First Glance: Genesis 11

Tower of Babel, by Lucas van Valckenborch, 1594

Tower of Babel, by Lucas van Valckenborch, 1594

The LORD said, “If as one people speaking the same language they have begun to do this, then nothing they plan to do will be impossible for them.” (Genesis 11:6)

Nothing they plan to do will be impossible for them? Nothing? Really? We live in a world where we want to have power and control. A world without limits sounds intriguing to us. We don’t like words like ‘impossible’ and ‘unobtainable.’ These are words we are often told to take out of our vocabulary. Genesis 11 teaches us, however, that limitlessness is not good. It teaches us that, contrary to popular opinion, impossibility should in fact be in our vocabulary.

Genesis 11 deals with a time when there was only one language. All people could understand one another. What resulted was disobedience to God’s command. God had said, “be fruitful and increase in number; multiply on the earth and increase upon it” (Gen. 9:7). Instead they said, “Come, let us build ourselves a city, with a tower that reaches to the heavens, so that we may make a name for ourselves; otherwise we will be scattered over the face of the whole earth” (Gen. 11:4). God wanted people to spread over the earth. Our response was to stick together and build a tower up to heaven, to make a name for ourselves.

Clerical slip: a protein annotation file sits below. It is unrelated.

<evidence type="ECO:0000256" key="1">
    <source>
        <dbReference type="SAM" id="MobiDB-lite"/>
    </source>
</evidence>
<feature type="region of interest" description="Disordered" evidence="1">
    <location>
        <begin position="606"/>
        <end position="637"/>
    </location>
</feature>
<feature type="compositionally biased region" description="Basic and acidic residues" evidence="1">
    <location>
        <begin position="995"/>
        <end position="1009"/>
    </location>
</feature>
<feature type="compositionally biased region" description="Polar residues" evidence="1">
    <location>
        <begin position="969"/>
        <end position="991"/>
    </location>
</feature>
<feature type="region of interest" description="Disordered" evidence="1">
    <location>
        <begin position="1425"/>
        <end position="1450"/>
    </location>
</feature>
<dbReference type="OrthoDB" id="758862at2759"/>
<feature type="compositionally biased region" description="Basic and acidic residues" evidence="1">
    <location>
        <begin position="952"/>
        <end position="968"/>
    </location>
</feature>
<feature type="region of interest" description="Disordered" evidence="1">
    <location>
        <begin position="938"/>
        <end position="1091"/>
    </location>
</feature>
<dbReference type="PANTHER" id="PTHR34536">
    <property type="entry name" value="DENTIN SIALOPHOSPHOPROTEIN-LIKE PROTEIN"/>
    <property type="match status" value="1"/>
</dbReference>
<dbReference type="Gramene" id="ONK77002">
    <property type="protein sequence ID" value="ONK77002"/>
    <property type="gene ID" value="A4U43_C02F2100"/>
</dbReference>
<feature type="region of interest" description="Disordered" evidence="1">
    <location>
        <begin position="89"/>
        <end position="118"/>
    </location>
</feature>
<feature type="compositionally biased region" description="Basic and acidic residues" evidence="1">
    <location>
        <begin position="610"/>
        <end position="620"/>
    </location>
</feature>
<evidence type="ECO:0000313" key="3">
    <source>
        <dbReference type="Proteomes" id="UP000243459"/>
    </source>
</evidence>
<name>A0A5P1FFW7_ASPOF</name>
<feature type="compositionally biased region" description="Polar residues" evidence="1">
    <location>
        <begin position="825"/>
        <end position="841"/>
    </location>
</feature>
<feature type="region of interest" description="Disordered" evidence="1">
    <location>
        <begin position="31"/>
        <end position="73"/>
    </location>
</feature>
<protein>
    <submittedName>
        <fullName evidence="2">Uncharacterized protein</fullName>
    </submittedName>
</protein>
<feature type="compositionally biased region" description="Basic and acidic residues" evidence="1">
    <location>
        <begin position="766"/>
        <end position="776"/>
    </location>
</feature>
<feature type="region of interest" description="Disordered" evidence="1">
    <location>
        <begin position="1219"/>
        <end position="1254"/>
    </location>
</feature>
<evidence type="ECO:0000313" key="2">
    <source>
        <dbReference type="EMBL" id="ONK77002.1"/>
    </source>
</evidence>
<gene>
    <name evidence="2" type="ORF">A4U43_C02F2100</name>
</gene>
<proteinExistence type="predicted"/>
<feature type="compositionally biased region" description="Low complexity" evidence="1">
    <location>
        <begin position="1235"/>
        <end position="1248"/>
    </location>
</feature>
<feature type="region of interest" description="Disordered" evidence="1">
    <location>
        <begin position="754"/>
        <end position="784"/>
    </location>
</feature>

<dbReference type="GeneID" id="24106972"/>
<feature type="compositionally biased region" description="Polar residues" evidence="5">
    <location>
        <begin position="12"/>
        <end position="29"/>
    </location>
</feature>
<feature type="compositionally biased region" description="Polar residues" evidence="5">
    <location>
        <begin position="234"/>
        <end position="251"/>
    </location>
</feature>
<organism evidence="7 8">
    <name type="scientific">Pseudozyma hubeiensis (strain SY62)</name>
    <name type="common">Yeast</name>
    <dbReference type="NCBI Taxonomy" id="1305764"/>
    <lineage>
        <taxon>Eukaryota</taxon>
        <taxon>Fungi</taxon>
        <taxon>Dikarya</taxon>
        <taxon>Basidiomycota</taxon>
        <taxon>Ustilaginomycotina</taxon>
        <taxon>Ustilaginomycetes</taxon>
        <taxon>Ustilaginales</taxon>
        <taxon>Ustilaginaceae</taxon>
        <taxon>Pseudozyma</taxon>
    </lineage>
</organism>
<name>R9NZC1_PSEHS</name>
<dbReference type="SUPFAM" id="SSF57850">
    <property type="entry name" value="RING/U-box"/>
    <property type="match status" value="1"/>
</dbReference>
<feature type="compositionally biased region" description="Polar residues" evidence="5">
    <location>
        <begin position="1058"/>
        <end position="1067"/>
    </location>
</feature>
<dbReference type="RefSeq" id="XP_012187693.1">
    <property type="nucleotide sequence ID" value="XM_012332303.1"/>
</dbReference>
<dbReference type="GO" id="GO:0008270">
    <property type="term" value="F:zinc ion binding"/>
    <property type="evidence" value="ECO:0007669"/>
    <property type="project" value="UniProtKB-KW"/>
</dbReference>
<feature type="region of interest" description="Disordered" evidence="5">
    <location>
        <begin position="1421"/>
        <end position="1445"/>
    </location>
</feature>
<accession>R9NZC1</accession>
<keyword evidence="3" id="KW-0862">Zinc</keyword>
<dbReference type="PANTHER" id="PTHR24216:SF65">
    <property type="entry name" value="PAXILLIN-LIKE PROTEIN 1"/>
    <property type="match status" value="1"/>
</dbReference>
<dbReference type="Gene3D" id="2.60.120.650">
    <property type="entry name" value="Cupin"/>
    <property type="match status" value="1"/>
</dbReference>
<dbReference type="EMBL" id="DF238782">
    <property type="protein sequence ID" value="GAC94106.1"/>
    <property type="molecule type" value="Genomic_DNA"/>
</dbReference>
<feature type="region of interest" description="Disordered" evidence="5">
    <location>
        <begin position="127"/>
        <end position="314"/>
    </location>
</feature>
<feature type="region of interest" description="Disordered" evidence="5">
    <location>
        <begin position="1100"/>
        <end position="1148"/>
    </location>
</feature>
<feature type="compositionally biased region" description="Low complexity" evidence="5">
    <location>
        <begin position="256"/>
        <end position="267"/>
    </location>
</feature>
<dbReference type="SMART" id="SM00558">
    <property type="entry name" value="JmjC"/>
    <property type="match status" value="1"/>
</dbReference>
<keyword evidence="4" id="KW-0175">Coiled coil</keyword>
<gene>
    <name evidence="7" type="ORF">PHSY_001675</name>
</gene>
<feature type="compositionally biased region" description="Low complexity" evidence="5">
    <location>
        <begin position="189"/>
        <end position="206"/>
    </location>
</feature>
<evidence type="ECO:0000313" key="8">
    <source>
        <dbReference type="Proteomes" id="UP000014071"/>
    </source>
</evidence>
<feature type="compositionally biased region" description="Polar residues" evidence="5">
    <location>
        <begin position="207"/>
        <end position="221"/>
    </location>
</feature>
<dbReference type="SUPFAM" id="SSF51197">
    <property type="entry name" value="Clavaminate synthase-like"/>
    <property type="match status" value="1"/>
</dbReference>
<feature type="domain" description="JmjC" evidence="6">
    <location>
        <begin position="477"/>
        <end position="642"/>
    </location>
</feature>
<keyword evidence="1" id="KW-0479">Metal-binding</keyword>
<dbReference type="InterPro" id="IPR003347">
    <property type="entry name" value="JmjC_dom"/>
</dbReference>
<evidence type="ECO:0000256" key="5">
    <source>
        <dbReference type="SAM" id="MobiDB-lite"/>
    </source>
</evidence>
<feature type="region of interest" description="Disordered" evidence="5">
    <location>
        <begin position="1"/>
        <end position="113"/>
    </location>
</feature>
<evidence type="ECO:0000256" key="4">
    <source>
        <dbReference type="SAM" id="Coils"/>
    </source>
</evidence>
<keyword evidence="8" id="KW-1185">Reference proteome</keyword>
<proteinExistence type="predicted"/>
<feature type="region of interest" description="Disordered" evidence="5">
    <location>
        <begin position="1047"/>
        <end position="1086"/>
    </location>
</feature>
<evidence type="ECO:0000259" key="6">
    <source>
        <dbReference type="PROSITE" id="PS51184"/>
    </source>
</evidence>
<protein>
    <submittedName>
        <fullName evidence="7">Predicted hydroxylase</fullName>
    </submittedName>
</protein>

God responded by coming down (still much greater) and creating many languages, forcing people to spread over the earth. Having one language was dangerous. I wonder what kind of effect our knowledge of multiple languages has on our world. We are at the point where if you know a handful of languages (e.g. English, French, Spanish, Cantonese, Arabic) you can most likely speak to someone anywhere in the world. Does this bring back the danger addressed in verse 6? I don’t have the answer, but I do wonder about the power and control issue — about wanting “to make a name for ourselves.” Focusing on what we can do, rather than on what we can’t, leads us to the belief that we don’t need God. This is simply untrue. We do need God. Without God we have no hope for salvation. It is impossible.

Those who heard this asked, “Who then can be saved?”

Jesus replied, “What is impossible with man is possible with God.” (Luke 18:26-27)

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